Thursday, March 17, 2005

Writing at the JDC

Have I mentioned a million or three times how much I like the variety of my life?

This week I've been teaching creative writing at a Juvenile Detention Center, with the totally cool Young Adult librarians from the Johnson County Library (they just were written up in Library Journal!). Well, sort of teaching. Mostly just encouraging, listening, connecting, and writing with a small group of kids.

I like working in JDCs. It's weird at first, making sure I have nothing in my pockets and am not carrying anything dangerous (an ink pen, for example, or the fold-up scissors I've been carrying for years), having to go into a series of locked hallways, being eyed by the staff and kids. Once I'm past that part, when I'm with the kids, I usually have a good time. These kids have done some bad things, some have made terrible decisions, some have been caught in awful circumstances, but they're not much different from the kids I see on the outside.

We started by writing down Natalie Goldberg's rules for writing practice, from her book Wild Mind. I like to have everybody actually write these down, because they seem to go in the pen hand--pencils only in the JDC--and up to the heart and brain that way. Some of the rules are "keep your hand moving," "be specific," "don't worry about punctuation, spelling or grammar," and "you're free to write the worst junk in America."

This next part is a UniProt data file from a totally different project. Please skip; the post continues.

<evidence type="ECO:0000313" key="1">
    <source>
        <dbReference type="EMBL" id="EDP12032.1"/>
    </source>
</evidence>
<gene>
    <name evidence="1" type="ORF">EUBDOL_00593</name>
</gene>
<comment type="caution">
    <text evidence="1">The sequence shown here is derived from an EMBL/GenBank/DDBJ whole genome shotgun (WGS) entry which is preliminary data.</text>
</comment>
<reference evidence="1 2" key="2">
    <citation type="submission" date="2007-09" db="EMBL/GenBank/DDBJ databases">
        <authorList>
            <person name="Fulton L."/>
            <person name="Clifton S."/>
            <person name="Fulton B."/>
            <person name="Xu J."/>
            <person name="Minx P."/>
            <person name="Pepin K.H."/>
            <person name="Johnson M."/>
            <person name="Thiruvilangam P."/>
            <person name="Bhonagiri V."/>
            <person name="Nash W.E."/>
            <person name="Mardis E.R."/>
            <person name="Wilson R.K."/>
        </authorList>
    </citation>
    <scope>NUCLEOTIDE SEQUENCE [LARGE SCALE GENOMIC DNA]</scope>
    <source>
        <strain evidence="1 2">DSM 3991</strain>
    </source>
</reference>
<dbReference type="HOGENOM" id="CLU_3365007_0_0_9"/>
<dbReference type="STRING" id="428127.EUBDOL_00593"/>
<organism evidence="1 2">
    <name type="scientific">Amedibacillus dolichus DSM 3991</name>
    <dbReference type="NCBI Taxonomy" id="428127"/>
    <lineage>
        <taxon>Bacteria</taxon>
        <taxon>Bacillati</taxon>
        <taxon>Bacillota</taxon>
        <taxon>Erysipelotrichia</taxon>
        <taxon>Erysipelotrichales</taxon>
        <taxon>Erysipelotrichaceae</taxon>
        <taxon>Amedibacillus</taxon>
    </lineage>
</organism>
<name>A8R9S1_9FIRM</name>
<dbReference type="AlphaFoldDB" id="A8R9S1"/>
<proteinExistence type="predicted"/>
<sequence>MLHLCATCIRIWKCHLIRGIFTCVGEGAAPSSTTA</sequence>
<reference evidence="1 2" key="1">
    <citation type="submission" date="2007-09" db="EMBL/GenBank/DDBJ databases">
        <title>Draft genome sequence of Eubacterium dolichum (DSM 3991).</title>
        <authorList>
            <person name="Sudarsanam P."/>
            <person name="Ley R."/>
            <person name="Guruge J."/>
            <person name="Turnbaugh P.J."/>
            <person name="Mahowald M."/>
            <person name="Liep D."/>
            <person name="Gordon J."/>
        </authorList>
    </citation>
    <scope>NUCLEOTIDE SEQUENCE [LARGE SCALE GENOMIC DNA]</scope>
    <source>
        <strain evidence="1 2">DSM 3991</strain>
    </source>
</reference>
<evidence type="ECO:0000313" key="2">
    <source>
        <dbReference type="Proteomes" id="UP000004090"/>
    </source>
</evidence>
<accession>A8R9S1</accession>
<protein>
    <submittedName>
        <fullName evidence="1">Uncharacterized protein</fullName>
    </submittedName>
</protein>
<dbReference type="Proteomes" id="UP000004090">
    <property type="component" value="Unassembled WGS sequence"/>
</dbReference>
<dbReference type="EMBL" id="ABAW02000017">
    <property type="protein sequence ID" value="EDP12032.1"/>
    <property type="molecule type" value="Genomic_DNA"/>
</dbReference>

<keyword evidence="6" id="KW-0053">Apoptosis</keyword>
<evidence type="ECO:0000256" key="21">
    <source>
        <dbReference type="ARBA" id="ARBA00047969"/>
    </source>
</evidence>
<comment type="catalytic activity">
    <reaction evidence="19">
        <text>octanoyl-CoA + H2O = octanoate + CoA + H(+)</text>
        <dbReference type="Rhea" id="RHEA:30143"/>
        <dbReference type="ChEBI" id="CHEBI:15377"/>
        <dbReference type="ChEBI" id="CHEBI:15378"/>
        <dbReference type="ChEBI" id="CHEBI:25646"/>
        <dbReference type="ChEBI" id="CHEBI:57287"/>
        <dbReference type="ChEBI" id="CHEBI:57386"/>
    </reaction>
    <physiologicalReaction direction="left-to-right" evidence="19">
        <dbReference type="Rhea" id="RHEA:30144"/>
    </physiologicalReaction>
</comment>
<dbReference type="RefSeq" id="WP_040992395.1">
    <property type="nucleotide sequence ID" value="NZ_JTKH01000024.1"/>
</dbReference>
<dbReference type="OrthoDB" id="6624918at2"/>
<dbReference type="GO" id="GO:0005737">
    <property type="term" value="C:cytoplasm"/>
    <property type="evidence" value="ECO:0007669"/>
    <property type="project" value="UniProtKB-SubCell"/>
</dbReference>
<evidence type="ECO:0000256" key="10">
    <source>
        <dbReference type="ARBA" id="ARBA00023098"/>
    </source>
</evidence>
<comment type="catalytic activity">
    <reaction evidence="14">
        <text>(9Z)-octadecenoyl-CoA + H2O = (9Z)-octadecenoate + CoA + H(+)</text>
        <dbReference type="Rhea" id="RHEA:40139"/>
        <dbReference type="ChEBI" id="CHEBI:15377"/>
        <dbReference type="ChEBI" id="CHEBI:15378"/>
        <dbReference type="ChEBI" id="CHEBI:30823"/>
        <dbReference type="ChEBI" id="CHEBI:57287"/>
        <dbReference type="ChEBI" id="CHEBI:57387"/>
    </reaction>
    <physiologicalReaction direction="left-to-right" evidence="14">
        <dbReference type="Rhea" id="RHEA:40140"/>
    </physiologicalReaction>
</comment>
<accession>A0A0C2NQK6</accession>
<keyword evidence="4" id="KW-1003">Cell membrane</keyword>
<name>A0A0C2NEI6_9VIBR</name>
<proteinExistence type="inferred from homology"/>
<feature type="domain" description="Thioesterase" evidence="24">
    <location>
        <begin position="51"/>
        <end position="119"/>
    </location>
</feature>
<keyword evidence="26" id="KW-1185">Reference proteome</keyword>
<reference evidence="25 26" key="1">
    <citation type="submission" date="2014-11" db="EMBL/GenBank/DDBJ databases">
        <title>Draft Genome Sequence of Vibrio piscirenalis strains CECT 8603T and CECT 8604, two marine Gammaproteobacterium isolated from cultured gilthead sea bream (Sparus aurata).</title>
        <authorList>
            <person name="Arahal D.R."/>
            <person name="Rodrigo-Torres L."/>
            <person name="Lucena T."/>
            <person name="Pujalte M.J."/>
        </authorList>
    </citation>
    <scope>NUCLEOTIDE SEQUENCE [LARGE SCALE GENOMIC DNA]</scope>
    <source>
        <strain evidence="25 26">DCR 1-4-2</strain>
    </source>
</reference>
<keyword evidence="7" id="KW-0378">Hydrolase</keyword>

Then we started writing. I made sure the kids knew the other rules: no swearing (so none of us would get in trouble), and no writing about their charges. I also let them know that we would be reading the pieces out loud. That's always a tricky one, but essential.

We began with a neutral topic, coffee, for three minutes. We couldn't believe that the wind-up timer really worked, so when it went off, I set it again. The next day I brought an electronic timer. The next topic was candy, for five minutes. From there we dipped our toes into scarier topics, like darkness. Today we wrote a poem about death. In between some of the pieces, I read some of my favorite poems (a few are at this link) and some pieces written by kids in detention. I also talked about the process of writing.

We were supposed to have two separate groups, but as happens in institutions, the plan changed at the last minute. The first day we had two groups, seven and six, and the other three days we just had long sessions with the same kids. They didn't even want a break, just wanted to write.

So that's what we did. We wrote on specific topics, some I gave the kids and some they suggested. We wrote a couple of poems together. We wrote about some old snapshots I handed around. We played a ridiculous pass-around story game in writing. I read poems. They read poems. We wrote. We read aloud. We laughed. We talked. We wrote.

I was sorry to say goodbye today. The core group dropped to four, but these kids were dedicated to putting themselves on paper. They were respectful to me, to the librarians, to each other and to the writing. Though of course I hope this helped them in some way, I have no idea what they'll take from these four days--I'm not in charge of that. Still, I wish them all well.

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